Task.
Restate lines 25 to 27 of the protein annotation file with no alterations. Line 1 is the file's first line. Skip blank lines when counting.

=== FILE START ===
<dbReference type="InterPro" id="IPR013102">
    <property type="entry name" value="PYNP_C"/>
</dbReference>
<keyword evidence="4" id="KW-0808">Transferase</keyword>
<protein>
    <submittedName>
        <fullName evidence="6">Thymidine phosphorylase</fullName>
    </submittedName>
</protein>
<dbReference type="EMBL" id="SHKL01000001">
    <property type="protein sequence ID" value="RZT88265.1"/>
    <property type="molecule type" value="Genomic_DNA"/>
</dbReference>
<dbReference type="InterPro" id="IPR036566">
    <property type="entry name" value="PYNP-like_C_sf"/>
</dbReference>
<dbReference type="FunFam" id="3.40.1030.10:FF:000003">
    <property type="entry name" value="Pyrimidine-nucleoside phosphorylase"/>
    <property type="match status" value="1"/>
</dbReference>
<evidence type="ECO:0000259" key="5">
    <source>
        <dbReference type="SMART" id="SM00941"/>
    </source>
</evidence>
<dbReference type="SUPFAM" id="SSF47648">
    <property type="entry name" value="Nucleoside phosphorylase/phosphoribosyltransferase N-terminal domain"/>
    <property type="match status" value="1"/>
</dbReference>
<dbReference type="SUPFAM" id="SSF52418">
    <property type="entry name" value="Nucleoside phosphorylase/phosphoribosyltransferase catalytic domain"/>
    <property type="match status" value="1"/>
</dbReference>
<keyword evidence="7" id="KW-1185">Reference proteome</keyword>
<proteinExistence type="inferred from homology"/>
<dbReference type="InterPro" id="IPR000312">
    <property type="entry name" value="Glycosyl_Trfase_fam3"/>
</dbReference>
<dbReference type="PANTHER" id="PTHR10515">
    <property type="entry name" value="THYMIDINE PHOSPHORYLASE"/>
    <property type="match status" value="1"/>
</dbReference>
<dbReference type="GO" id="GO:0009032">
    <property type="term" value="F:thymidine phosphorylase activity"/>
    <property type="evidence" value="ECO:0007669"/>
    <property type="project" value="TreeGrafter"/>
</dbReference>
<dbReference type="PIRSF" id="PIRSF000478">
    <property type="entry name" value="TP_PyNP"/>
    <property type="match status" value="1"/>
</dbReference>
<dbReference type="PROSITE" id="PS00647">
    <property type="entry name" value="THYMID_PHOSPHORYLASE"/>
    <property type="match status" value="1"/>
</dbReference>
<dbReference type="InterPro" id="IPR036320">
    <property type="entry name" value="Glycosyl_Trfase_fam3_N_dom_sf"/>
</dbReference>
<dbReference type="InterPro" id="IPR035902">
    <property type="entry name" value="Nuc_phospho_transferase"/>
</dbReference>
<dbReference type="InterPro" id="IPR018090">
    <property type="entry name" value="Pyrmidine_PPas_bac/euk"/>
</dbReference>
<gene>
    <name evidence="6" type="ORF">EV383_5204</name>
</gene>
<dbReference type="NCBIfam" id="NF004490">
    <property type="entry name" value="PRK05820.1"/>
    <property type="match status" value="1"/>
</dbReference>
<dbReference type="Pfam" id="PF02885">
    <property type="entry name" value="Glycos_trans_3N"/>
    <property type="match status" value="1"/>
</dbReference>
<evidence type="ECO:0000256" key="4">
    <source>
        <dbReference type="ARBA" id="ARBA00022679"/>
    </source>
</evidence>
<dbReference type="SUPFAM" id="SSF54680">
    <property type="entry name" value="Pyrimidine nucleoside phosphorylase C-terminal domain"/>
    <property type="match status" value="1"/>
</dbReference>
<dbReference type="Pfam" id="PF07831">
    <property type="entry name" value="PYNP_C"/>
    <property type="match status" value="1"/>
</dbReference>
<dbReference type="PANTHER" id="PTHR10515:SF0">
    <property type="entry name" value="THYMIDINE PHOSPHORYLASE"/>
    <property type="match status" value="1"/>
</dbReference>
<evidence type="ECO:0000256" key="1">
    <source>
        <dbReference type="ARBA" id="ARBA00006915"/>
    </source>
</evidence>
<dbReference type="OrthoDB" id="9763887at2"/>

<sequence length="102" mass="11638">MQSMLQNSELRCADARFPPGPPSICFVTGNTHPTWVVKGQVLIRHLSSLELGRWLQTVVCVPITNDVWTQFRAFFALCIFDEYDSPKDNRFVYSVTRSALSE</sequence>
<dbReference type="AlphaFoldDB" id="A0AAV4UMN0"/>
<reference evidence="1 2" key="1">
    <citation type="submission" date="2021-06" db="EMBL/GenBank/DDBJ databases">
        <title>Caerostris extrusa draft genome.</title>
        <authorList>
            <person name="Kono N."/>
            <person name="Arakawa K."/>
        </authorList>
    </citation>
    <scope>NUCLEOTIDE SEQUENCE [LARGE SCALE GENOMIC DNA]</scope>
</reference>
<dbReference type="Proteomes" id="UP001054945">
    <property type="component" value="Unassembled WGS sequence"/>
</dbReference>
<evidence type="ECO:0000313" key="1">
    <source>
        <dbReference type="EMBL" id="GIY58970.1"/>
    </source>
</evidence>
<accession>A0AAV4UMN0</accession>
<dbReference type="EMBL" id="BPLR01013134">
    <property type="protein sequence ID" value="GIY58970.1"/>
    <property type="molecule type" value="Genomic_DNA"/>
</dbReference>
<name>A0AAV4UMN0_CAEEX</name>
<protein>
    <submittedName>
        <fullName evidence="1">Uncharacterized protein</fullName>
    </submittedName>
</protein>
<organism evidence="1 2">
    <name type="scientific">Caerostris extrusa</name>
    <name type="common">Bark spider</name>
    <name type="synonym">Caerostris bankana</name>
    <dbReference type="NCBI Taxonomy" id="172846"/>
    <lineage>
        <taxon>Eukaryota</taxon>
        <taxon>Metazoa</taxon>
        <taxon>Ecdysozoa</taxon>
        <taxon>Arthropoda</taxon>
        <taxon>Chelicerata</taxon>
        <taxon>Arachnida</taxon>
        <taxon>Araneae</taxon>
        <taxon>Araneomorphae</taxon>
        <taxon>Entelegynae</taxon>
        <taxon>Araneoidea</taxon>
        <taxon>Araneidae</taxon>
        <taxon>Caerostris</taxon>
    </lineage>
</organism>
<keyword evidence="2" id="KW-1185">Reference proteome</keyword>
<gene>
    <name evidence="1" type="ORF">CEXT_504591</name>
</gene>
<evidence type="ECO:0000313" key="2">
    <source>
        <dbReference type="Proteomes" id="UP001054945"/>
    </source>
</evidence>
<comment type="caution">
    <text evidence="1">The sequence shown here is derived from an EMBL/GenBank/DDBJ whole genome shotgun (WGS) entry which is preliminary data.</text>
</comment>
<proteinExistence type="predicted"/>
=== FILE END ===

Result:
</evidence>
<dbReference type="SUPFAM" id="SSF47648">
    <property type="entry name" value="Nucleoside phosphorylase/phosphoribosyltransferase N-terminal domain"/>